To begin the assessment process, ask the seller for a detailed account of the machine’s previous applications. For example, excavators that have been used for demolition work may have more wear and tear than one used for digging and little else.

Ask about environments of operation as well. A unique scenario might be excavators that have spent time in trenches, swampy areas, or other jobsites with standing water. If not properly cared for, water can do significant damage to a machine, sometimes damage that can’t be seen at first glance.

Further digging into a machine’s history, ask for service records, including detailed info like service work, oil scans, and parts that have been replaced or re-lifed.

Check all the pressures and make sure the speeds are set to factory specifications. An immediate red flag is a machine that can’t meet the factory specifications.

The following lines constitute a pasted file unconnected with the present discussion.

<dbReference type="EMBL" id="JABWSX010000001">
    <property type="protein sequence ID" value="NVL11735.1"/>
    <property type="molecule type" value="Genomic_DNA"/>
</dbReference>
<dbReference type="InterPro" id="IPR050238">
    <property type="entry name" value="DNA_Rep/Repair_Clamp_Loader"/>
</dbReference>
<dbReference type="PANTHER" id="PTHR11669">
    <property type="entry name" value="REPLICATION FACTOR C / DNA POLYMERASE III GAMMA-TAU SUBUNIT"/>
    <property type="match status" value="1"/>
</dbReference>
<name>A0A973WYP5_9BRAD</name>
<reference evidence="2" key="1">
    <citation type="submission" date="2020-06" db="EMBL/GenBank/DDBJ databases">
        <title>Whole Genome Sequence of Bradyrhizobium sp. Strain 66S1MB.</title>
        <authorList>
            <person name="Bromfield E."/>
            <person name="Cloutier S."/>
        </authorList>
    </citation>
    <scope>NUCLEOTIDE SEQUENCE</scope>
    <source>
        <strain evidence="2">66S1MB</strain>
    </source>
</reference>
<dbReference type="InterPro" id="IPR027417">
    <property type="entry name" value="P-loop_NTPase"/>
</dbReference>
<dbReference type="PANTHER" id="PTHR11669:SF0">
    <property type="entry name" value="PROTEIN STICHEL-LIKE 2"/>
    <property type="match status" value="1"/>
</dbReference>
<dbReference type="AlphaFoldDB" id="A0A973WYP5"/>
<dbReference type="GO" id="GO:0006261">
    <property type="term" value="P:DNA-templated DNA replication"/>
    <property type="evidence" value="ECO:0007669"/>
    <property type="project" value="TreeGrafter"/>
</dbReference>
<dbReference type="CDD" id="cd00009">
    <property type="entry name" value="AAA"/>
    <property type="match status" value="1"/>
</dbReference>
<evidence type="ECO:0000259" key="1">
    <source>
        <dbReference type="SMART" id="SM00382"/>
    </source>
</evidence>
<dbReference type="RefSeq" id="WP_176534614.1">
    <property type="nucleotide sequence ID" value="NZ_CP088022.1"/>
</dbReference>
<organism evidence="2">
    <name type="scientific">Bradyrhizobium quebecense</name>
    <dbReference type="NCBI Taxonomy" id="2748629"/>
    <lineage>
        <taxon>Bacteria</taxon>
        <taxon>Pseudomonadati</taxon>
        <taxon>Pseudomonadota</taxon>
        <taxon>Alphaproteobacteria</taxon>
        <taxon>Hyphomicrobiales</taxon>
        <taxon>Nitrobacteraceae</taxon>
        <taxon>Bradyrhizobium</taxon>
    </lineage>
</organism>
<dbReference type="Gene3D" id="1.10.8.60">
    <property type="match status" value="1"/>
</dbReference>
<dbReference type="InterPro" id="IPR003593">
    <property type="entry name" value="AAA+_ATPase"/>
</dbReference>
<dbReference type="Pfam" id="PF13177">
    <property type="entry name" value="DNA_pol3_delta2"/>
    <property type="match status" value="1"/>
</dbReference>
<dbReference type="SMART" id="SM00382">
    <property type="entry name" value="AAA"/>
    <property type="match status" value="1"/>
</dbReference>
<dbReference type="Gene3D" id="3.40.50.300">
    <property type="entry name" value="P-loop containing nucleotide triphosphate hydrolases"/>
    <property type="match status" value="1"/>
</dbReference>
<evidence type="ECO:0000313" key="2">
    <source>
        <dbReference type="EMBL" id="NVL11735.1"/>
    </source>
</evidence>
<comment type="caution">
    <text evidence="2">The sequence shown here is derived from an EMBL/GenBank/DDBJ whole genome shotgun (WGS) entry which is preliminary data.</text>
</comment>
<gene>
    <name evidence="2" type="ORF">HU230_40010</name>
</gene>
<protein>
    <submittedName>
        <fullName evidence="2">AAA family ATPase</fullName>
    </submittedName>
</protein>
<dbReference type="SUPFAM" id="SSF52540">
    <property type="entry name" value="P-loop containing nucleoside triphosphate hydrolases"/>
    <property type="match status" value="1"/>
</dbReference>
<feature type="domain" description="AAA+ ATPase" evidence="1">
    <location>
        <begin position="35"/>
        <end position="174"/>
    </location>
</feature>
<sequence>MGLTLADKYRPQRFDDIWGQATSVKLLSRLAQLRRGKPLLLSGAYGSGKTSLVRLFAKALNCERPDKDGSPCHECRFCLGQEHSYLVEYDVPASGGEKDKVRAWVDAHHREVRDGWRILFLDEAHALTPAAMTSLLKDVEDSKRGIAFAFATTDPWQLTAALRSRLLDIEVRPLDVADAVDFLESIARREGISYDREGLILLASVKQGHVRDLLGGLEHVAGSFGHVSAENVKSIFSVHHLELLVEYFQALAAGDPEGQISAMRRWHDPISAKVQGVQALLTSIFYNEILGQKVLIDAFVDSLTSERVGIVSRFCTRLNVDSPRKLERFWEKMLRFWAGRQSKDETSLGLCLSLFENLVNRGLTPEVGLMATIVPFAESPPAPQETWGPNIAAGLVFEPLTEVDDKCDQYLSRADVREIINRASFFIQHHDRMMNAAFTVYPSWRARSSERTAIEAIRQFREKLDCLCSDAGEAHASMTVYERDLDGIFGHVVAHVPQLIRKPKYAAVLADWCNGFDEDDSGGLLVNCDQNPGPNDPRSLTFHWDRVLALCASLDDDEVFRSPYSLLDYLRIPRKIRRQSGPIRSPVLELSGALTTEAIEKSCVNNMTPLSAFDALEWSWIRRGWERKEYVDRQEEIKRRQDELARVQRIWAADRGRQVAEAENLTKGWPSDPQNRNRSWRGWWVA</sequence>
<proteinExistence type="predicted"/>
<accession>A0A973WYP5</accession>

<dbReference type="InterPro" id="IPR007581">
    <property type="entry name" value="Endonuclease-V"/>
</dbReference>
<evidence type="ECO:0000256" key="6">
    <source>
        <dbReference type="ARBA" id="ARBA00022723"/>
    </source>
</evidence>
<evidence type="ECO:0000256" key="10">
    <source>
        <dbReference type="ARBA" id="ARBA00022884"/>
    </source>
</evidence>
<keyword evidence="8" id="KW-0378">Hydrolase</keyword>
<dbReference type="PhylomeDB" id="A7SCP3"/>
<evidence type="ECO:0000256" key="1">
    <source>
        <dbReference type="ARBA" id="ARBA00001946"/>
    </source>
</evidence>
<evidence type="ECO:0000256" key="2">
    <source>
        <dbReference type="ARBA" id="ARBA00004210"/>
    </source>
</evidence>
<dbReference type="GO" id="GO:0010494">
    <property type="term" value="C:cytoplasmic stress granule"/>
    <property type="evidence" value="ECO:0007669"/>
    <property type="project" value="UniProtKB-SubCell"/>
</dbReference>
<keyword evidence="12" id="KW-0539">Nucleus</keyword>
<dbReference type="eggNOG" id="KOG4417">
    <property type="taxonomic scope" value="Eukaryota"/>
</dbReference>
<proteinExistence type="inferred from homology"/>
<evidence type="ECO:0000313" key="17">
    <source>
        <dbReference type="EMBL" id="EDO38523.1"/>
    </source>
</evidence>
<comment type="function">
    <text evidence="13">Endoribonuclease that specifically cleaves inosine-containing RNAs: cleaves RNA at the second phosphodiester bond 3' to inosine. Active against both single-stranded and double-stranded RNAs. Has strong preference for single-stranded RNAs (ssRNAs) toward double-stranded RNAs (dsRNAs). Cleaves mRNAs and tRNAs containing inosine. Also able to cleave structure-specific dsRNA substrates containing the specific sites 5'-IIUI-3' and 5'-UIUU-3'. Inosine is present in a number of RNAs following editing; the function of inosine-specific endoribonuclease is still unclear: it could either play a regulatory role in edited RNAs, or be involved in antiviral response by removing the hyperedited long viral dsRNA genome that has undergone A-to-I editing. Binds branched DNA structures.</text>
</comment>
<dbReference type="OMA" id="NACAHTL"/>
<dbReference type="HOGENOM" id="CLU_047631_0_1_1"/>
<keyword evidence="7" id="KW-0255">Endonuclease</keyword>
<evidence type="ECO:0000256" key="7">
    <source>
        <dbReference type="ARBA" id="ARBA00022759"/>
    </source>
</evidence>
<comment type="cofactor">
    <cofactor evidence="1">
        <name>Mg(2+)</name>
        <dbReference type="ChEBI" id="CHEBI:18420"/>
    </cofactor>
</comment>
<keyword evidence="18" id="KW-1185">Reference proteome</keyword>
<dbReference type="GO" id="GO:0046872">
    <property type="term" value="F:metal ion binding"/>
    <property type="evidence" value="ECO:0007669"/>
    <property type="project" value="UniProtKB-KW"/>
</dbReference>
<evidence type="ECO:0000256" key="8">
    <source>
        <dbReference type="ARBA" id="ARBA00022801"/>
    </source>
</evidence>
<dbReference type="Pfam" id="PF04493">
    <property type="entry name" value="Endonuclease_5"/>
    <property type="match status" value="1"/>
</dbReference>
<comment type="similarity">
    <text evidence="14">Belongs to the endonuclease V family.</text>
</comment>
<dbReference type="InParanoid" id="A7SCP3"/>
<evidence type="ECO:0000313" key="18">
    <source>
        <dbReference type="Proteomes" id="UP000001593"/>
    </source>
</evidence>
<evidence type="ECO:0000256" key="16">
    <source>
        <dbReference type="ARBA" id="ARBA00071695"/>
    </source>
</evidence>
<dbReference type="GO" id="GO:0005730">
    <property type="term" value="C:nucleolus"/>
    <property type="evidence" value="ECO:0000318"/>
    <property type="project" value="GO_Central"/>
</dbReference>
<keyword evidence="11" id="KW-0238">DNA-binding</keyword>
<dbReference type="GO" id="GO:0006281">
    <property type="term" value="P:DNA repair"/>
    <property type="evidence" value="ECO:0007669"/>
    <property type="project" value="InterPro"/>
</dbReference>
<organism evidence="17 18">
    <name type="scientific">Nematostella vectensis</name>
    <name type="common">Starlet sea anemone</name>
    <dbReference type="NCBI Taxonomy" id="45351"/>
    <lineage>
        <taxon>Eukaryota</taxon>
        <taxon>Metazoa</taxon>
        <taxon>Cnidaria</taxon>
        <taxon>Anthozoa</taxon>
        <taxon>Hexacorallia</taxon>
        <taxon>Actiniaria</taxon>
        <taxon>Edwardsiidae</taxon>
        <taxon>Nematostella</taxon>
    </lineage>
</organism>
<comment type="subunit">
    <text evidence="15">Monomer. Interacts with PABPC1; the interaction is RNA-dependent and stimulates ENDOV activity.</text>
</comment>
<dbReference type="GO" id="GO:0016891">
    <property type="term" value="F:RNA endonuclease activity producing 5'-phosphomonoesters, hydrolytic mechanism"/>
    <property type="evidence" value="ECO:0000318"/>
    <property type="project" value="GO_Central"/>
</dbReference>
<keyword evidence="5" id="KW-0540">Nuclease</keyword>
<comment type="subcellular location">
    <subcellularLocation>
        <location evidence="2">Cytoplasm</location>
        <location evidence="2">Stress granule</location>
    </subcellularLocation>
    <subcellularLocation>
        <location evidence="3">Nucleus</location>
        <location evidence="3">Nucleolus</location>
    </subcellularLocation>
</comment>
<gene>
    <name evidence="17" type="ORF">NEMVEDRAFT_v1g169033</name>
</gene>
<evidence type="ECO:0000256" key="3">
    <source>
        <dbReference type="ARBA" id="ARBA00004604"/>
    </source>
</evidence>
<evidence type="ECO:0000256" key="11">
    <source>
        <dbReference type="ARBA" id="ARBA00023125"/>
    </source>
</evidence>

Machine hours is a final trait worth looking at. Machine values start to drop off significantly after 6,000 hours. Consider the long-term potential of the excavator in a fleet to determine the impact its hours has on the purchase.

4. Inspecting a used excavator and machine walkaround
Beyond what’s on paper and a first glance, give the excavator a good, thorough walkaround inspection. If this can’t be done in person, some sellers provide detailed walkaround videos and photos. 

With any walkaround, pay special attention to the excavator’s undercarriage. An undercarriage rebuild is expensive. While an excavator’s undercarriage may not be as big a risk as buying a machine that’s more mobile, like a dozer, it is worthwhile to inspect it.

Watch to find out why an undercarriage inspection is so important and what to look for when inspecting an undercarriage.

Another area to get up close with is the bucket, and stick pins and bushings. Examine to ensure there isn’t excessive wear.

5. Excavator automation technology and other considerations